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e-Book or Paper Book – Where Do You Earn More?

14 Jan

As a novice self-publisher you might have started out with e-books, but at some point just too many inquires call for a paper version. Then the question comes up:  shall I use a book printer or go the POD (print on demand) publishing route?

Get as many quotes from book printers and digital printers as possible in order to compare them with prices and royalties from PODs.  Check out the quality of books printed and bound when you do your comparison of the printers.  Digital printers are often located in university areas or can be found on the internet. 

CreateSpace, POD, a branch of Amazon, offers a handy calculator:
https://www.createspace.com/Products/Book/#content5

As a book example I typed in:
$9.99 as retail price, interior black&white with bleed, 128 pages and a trim size of 6×9 inches.

Result:  Your royalties could vary from $1.61 to $5.61 – depending on where and in which format your book is sold.  CreateSpace is the manufacturer and aggregator (and uploads your book to retailers) at the same time.  The sales channel percentage is deducted from your book’s list price, depending on the sales channel the book is sold: CreateSpace e-Store (e-book) 20%, Amazon 40% and through expanded distribution channel 60%.

CreateSpace has a “Pro Plan” which is an annual title subscription that provides authors with the opportunity to earn a larger royalty share on their title, reduce your book’s manufacturing fees, and gain access to the Expanded Distribution Channel (optional). You can upgrade your book to Pro Plan at any time for $39.00. After your first year, you pay just $5.00 annually for each of your Pro Plan titles.

ROYALTY COMPARISON

Paper Book Amazon:

With the Pro Plan – Royalty = $3.61 (CS share $6.38*)

Without the Pro Plan – Royalty =$1.93 (CS share $8.06*)

Paper Book Expanded Distribution (Wholesale & Book Retailers):

Only with the Pro Plan – Royalty = $1.61 (CS share 8.38*)

(*CreateSpace Share (CS) is for formatting ebooks or printing paper books). However they are not the only ones who can format and upload your books to Sony, Diesel or Chapters (Canada) and handle the payments: eBookIt.com and LuLu.com are other options. Yet for paper books CreateSpace seems to be a convenient option.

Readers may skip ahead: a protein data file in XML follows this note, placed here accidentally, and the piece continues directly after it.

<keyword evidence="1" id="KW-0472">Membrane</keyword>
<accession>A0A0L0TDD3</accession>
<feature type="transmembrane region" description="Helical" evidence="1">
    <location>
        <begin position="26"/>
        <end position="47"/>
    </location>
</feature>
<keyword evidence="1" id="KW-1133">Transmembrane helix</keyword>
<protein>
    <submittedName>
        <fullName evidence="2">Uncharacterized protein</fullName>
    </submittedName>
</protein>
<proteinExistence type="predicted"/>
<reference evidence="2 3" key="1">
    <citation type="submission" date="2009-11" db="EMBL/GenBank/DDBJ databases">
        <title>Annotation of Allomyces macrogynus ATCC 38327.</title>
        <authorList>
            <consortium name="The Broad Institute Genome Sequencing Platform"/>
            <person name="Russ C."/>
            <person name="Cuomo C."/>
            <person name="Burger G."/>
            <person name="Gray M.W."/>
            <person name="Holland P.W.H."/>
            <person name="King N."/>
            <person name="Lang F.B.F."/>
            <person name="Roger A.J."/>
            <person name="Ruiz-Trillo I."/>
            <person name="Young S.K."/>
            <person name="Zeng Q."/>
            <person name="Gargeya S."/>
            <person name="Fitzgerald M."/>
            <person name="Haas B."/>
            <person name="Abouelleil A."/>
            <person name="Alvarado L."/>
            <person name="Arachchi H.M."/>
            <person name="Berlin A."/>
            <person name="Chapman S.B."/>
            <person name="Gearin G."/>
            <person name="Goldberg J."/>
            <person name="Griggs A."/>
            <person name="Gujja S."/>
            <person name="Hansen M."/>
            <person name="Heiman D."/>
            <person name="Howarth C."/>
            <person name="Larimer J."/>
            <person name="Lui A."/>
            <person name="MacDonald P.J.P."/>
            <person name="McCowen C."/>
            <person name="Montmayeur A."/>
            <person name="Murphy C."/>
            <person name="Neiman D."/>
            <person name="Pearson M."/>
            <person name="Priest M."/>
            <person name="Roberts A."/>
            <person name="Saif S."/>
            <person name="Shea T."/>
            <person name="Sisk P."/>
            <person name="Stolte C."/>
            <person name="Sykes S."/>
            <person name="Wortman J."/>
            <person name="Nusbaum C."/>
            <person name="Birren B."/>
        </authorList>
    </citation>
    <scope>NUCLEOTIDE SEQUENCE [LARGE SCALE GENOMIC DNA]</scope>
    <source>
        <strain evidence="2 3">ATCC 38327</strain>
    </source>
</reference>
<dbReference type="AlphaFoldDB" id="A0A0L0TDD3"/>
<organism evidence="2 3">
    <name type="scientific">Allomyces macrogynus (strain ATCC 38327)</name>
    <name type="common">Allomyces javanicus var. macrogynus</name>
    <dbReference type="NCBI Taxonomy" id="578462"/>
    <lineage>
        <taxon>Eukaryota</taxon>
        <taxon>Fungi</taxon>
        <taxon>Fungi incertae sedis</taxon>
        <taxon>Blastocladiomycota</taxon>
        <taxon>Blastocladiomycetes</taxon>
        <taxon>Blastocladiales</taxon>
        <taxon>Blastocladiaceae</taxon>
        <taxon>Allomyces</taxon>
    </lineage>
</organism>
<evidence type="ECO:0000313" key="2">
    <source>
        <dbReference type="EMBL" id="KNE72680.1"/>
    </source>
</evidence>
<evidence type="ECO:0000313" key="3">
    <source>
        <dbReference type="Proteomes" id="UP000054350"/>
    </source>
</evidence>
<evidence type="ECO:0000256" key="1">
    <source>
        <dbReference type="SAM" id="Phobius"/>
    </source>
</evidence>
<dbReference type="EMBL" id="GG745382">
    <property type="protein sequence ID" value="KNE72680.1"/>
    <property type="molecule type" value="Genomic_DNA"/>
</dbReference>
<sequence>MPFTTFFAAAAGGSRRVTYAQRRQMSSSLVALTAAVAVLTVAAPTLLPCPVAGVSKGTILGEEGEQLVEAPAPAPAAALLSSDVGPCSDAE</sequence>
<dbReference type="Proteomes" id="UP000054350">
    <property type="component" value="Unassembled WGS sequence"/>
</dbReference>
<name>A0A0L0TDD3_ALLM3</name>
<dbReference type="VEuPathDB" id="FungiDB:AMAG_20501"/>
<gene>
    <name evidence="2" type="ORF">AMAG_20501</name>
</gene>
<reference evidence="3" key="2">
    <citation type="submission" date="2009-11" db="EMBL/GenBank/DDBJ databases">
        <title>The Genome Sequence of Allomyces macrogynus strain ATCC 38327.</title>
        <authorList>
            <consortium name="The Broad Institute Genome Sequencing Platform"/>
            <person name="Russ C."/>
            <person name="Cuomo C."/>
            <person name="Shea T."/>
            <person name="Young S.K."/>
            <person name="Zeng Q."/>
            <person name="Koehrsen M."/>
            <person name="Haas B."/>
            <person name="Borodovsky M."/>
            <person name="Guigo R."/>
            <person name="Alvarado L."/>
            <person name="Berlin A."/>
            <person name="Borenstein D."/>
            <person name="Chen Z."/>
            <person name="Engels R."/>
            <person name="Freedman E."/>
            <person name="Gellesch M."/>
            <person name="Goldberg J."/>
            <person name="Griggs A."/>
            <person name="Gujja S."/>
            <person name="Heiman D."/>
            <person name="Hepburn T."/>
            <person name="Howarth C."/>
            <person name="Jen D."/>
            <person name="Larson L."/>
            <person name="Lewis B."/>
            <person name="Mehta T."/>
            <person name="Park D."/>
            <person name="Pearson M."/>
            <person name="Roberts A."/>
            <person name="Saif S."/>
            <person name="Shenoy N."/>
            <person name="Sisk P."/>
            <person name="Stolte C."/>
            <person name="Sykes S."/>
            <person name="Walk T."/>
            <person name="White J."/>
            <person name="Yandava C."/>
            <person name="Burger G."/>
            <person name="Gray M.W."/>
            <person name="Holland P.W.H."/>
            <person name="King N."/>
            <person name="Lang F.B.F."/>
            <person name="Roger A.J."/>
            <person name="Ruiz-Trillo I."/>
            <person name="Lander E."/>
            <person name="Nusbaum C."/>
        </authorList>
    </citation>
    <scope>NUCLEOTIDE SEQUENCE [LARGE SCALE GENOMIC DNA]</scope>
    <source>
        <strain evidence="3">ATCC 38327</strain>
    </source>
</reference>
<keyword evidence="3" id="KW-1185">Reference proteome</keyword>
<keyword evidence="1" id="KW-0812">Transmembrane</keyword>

Kindle Book

What are the E-Book Royalty Rates for Amazon.com, Barnes & Noble and Apple?

Comparison of the maximum eBook royalty rates offered by Amazon.com, Barnes & Noble, Apple iBookstore, etc. This is the percent of the book’s list price that the publisher (or you, if self-publishing) will receive if an eBook is sold through the following vendors:

List Price Amazon.com Barnes & Noble Apple
FREE 0% 0% 0%
$0.99-$2.98 35% 40% 70%
$2.99-$9.99 70% 65% 70%
$10-$199.99 35% 40% 70%

Amazon: For e-books between $2.99-$9.99, Amazon has a delivery charge. For each book sold, it subtracts $0.15 per MB of the book’s size from the list price, after which it calculates royalties. Books <$2.99 or >$9.99 don’t have a delivery charge, but they do have certain size requirements. Books $0-$0.99 are supposed to be❤ MB, books $1-$1.99 are supposed to be 3<MB<10, and books $2-$2.98 are supposed be >10 MB in size in order to qualify for 35% royalties.

CreateSpace e-Store (e-book):

With the Pro Plan – Royalty = $5.61 (CS share $4.38)
Without the Pro Plan – Royalty = $3.93 (CS share $6.06)

Provided you have a professionally edited and formatted e-book with an appealing cover, you can upload direct to Amazon, which gives you one additional dollar more on royalty per e-book sold -always worthwhile for a successful book!

 
 

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One response to “e-Book or Paper Book – Where Do You Earn More?

  1. diamondpublicationz

    January 14, 2012 at 4:11 pm

    Nice I didn’t know how CreateSpace broke everything down. I was looking into using them for my 2nd self published book and this post helped with comparing numbers. Thankx!

     

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